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Introduction

Located in the heart of Yellowstone National Park, the Mud Volcano is a fascinating geothermal area that thrills visitors with its bubbling mud pots and hissing steam vents. Named for its largest feature, the area provides an unforgettable experience for any traveler seeking to witness the raw power of nature.

History

The Mud Volcano was discovered by early explorers in the 19th century. It was originally much larger, but in 1870, a violent eruption dramatically altered the landscape, causing the actual Mud Volcano to sink into the ground. The area continues to change and evolve due to the ongoing geothermal activity.

How to Get There

The Mud Volcano area is located in the central part of Yellowstone National Park, midway between Fishing Bridge and Canyon Village. It is easily accessible via the Grand Loop Road. There is a large parking area to accommodate visitors.

List of Attractions

  • Mud Volcano: The namesake of the area, a bubbling pool of mud.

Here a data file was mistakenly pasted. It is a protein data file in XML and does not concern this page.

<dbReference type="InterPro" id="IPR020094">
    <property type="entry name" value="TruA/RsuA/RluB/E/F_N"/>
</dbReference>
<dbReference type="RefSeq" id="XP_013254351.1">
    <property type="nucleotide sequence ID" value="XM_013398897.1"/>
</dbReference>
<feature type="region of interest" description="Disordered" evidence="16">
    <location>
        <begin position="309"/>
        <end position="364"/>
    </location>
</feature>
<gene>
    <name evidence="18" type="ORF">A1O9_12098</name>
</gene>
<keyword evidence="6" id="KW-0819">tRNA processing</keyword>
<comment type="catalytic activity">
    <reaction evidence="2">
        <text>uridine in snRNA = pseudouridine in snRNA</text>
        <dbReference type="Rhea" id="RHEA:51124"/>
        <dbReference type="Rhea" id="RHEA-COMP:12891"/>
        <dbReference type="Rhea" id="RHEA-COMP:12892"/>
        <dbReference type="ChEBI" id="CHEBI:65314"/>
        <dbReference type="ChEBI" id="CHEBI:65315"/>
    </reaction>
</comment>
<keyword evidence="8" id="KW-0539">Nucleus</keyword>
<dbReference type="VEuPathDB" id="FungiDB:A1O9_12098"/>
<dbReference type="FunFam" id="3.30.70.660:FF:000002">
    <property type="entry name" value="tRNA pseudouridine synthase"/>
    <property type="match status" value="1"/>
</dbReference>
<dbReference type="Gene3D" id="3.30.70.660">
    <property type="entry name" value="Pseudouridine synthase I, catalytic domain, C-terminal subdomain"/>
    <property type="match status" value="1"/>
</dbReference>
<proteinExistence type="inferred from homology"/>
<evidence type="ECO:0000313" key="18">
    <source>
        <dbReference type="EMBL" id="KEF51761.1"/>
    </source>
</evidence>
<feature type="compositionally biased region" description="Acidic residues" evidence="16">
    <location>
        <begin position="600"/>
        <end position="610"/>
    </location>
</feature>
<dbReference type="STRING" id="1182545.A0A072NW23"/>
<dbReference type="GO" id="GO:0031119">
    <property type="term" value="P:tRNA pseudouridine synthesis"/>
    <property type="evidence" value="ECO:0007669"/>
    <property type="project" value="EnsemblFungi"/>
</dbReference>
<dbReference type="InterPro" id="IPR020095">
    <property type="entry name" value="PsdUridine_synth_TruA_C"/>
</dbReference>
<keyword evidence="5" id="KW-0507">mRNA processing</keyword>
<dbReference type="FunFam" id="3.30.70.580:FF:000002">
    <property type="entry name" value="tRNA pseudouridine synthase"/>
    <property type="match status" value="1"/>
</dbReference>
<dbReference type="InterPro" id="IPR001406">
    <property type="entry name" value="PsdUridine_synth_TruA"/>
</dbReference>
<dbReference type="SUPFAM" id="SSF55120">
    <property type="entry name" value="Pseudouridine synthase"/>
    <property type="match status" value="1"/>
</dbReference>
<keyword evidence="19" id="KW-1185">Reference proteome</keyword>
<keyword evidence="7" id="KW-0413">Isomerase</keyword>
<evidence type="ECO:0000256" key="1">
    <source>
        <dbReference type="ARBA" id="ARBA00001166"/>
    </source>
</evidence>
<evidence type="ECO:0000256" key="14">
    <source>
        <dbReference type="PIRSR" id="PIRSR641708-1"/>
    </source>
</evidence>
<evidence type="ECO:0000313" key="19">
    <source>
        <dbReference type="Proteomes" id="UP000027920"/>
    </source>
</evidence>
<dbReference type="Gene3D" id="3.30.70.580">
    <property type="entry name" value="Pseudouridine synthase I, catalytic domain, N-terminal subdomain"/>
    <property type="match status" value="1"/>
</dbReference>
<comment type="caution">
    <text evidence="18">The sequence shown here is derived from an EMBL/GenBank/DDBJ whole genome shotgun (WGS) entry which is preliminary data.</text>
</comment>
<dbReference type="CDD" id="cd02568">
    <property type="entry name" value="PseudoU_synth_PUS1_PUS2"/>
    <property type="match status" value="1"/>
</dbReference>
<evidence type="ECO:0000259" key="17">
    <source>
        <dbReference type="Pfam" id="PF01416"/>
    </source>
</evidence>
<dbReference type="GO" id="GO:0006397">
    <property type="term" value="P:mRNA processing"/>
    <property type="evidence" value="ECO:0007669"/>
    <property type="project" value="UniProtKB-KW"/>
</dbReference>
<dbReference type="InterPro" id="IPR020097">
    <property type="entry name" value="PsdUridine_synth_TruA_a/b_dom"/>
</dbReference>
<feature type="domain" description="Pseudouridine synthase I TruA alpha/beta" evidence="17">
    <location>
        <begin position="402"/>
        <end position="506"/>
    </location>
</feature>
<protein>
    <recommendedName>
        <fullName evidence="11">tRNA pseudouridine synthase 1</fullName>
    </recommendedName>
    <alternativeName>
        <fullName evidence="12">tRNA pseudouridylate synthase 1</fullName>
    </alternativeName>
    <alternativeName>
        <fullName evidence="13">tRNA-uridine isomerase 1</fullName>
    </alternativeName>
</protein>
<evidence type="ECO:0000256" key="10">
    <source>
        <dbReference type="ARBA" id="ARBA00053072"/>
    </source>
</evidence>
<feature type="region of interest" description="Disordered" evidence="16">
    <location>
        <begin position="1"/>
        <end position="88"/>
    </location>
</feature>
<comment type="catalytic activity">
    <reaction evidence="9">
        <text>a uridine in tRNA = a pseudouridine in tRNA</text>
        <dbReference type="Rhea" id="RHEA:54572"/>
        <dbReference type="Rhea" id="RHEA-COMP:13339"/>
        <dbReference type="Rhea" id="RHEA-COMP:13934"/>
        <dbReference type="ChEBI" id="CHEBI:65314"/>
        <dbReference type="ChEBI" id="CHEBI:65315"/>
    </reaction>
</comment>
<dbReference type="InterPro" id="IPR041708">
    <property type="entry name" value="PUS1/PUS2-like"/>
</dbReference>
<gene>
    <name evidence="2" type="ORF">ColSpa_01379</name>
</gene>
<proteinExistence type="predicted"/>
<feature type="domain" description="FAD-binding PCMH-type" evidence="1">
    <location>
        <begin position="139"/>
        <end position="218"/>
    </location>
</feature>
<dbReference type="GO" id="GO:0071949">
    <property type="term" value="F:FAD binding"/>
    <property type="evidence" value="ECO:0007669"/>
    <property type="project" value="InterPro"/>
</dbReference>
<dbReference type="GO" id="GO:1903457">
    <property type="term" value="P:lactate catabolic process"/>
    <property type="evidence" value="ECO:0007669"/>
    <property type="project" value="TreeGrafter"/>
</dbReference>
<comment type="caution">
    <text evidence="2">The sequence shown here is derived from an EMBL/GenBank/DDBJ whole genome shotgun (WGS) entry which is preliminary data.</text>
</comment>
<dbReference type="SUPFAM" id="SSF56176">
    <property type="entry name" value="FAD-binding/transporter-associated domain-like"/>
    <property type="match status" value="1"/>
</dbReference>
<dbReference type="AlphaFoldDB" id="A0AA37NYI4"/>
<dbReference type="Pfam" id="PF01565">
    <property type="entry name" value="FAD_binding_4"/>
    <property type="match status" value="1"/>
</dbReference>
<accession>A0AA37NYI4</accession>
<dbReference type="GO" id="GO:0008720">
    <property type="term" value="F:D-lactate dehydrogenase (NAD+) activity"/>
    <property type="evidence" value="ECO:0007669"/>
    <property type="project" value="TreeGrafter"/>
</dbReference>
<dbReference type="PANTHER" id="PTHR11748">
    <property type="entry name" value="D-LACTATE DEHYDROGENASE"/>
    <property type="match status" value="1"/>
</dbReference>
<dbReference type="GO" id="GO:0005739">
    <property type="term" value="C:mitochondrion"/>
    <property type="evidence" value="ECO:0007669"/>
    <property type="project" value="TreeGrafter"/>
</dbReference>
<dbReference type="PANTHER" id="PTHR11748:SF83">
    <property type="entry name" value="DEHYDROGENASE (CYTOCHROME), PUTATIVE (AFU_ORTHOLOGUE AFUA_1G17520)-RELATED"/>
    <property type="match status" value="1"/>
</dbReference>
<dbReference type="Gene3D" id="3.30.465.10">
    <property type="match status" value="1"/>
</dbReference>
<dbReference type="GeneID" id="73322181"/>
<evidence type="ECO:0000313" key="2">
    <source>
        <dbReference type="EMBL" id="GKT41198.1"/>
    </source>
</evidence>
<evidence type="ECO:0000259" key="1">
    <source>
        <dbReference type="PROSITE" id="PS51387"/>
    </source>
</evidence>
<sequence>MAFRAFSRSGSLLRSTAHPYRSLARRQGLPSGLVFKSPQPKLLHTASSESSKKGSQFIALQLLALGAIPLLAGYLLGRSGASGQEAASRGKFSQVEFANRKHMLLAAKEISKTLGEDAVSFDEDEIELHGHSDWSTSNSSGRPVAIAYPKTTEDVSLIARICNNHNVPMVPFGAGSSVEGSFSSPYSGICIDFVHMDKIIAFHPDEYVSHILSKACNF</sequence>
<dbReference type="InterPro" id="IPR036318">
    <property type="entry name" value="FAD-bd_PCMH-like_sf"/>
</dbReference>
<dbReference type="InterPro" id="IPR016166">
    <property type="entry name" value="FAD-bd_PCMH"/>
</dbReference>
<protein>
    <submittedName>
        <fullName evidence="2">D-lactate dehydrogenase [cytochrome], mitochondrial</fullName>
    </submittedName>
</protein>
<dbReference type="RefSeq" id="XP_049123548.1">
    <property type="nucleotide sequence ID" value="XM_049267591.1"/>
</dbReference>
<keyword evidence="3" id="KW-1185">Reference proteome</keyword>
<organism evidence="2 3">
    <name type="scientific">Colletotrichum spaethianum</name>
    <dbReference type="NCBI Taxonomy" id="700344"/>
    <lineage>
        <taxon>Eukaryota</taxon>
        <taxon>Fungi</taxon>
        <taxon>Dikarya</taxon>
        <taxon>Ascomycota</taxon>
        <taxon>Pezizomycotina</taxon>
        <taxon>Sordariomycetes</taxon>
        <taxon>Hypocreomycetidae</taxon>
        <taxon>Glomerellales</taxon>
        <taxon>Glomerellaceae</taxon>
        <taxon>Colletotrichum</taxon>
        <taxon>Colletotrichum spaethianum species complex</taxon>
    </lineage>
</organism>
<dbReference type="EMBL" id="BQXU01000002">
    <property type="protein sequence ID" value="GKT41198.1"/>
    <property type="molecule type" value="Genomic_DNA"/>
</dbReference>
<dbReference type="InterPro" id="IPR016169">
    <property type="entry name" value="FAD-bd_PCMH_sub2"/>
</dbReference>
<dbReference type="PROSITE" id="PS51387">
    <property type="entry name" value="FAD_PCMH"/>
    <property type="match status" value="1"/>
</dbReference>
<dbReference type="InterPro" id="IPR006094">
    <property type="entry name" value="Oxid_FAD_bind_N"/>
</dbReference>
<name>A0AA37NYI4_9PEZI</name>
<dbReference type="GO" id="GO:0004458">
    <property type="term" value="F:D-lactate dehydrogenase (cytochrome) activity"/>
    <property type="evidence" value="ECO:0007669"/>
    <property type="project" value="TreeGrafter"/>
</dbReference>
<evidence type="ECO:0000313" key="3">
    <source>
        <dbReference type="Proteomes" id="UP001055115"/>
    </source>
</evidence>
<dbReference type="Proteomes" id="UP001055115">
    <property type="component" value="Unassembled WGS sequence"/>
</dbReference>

• Dragon’s Mouth Spring: A steam-filled cave with a roaring sound.
  • Black Dragon’s Caldron: A large, boiling mud pot.
  • Sour Lake: A hot, acidic pool with a strong smell of sulfur.

Ticket Information

Admission to the Mud Volcano area is included with the entrance fee to Yellowstone National Park. The current rates are $35 per vehicle or $20 per person if entering by foot, bicycle, or motorcycle. An annual pass is available for $70.

List of Tips for Visiting

  • Be sure to stay on the boardwalks and designated trails for safety.
  • The area can be quite smelly due to the sulfur gas, so be prepared.
  • Visit early in the morning or late in the afternoon to avoid the crowds.
  • Don’t forget to bring your camera, the mud pots make for unique photos!

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